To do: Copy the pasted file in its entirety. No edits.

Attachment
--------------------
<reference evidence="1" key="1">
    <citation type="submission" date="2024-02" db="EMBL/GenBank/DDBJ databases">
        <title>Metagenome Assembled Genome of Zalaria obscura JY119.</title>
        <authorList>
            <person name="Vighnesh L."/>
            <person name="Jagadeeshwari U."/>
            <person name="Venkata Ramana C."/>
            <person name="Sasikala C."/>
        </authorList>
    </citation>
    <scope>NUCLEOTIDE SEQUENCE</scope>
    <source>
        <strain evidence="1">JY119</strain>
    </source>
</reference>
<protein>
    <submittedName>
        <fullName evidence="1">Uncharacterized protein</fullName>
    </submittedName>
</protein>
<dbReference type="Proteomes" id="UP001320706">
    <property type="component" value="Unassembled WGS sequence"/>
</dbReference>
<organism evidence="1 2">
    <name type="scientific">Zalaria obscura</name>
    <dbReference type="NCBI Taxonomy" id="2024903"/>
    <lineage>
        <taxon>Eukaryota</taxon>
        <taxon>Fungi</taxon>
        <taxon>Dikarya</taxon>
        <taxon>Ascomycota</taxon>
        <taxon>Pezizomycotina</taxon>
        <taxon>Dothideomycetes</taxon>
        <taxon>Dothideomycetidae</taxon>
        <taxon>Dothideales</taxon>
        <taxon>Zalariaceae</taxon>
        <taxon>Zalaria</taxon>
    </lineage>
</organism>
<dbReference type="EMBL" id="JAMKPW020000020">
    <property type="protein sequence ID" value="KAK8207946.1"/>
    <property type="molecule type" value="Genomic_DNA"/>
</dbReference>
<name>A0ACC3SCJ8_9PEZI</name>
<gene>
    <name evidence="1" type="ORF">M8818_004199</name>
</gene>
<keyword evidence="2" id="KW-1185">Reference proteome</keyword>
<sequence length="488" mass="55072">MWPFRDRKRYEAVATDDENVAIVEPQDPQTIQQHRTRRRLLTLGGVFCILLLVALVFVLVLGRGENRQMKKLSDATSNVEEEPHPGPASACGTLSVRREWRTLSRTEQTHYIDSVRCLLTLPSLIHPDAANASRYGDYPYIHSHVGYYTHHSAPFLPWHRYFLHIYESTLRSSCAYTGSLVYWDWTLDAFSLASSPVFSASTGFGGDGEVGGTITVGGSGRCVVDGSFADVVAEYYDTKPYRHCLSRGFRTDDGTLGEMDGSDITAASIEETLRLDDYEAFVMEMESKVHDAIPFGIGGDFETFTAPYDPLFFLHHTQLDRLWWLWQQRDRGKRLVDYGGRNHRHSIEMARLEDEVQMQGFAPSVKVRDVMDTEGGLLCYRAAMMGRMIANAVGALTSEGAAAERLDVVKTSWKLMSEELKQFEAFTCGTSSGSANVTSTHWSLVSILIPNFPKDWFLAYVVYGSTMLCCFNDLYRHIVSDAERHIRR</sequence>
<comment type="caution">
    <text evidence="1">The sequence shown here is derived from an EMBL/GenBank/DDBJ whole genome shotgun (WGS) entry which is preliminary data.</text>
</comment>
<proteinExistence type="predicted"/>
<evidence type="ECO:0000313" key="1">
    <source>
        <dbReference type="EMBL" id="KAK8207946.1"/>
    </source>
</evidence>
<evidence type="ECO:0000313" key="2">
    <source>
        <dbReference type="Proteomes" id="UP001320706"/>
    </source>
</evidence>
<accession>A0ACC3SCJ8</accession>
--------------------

<reference evidence="1" key="1">
    <citation type="submission" date="2024-02" db="EMBL/GenBank/DDBJ databases">
        <title>Metagenome Assembled Genome of Zalaria obscura JY119.</title>
        <authorList>
            <person name="Vighnesh L."/>
            <person name="Jagadeeshwari U."/>
            <person name="Venkata Ramana C."/>
            <person name="Sasikala C."/>
        </authorList>
    </citation>
    <scope>NUCLEOTIDE SEQUENCE</scope>
    <source>
        <strain evidence="1">JY119</strain>
    </source>
</reference>
<protein>
    <submittedName>
        <fullName evidence="1">Uncharacterized protein</fullName>
    </submittedName>
</protein>
<dbReference type="Proteomes" id="UP001320706">
    <property type="component" value="Unassembled WGS sequence"/>
</dbReference>
<organism evidence="1 2">
    <name type="scientific">Zalaria obscura</name>
    <dbReference type="NCBI Taxonomy" id="2024903"/>
    <lineage>
        <taxon>Eukaryota</taxon>
        <taxon>Fungi</taxon>
        <taxon>Dikarya</taxon>
        <taxon>Ascomycota</taxon>
        <taxon>Pezizomycotina</taxon>
        <taxon>Dothideomycetes</taxon>
        <taxon>Dothideomycetidae</taxon>
        <taxon>Dothideales</taxon>
        <taxon>Zalariaceae</taxon>
        <taxon>Zalaria</taxon>
    </lineage>
</organism>
<dbReference type="EMBL" id="JAMKPW020000020">
    <property type="protein sequence ID" value="KAK8207946.1"/>
    <property type="molecule type" value="Genomic_DNA"/>
</dbReference>
<name>A0ACC3SCJ8_9PEZI</name>
<gene>
    <name evidence="1" type="ORF">M8818_004199</name>
</gene>
<keyword evidence="2" id="KW-1185">Reference proteome</keyword>
<sequence length="488" mass="55072">MWPFRDRKRYEAVATDDENVAIVEPQDPQTIQQHRTRRRLLTLGGVFCILLLVALVFVLVLGRGENRQMKKLSDATSNVEEEPHPGPASACGTLSVRREWRTLSRTEQTHYIDSVRCLLTLPSLIHPDAANASRYGDYPYIHSHVGYYTHHSAPFLPWHRYFLHIYESTLRSSCAYTGSLVYWDWTLDAFSLASSPVFSASTGFGGDGEVGGTITVGGSGRCVVDGSFADVVAEYYDTKPYRHCLSRGFRTDDGTLGEMDGSDITAASIEETLRLDDYEAFVMEMESKVHDAIPFGIGGDFETFTAPYDPLFFLHHTQLDRLWWLWQQRDRGKRLVDYGGRNHRHSIEMARLEDEVQMQGFAPSVKVRDVMDTEGGLLCYRAAMMGRMIANAVGALTSEGAAAERLDVVKTSWKLMSEELKQFEAFTCGTSSGSANVTSTHWSLVSILIPNFPKDWFLAYVVYGSTMLCCFNDLYRHIVSDAERHIRR</sequence>
<comment type="caution">
    <text evidence="1">The sequence shown here is derived from an EMBL/GenBank/DDBJ whole genome shotgun (WGS) entry which is preliminary data.</text>
</comment>
<proteinExistence type="predicted"/>
<evidence type="ECO:0000313" key="1">
    <source>
        <dbReference type="EMBL" id="KAK8207946.1"/>
    </source>
</evidence>
<evidence type="ECO:0000313" key="2">
    <source>
        <dbReference type="Proteomes" id="UP001320706"/>
    </source>
</evidence>
<accession>A0ACC3SCJ8</accession>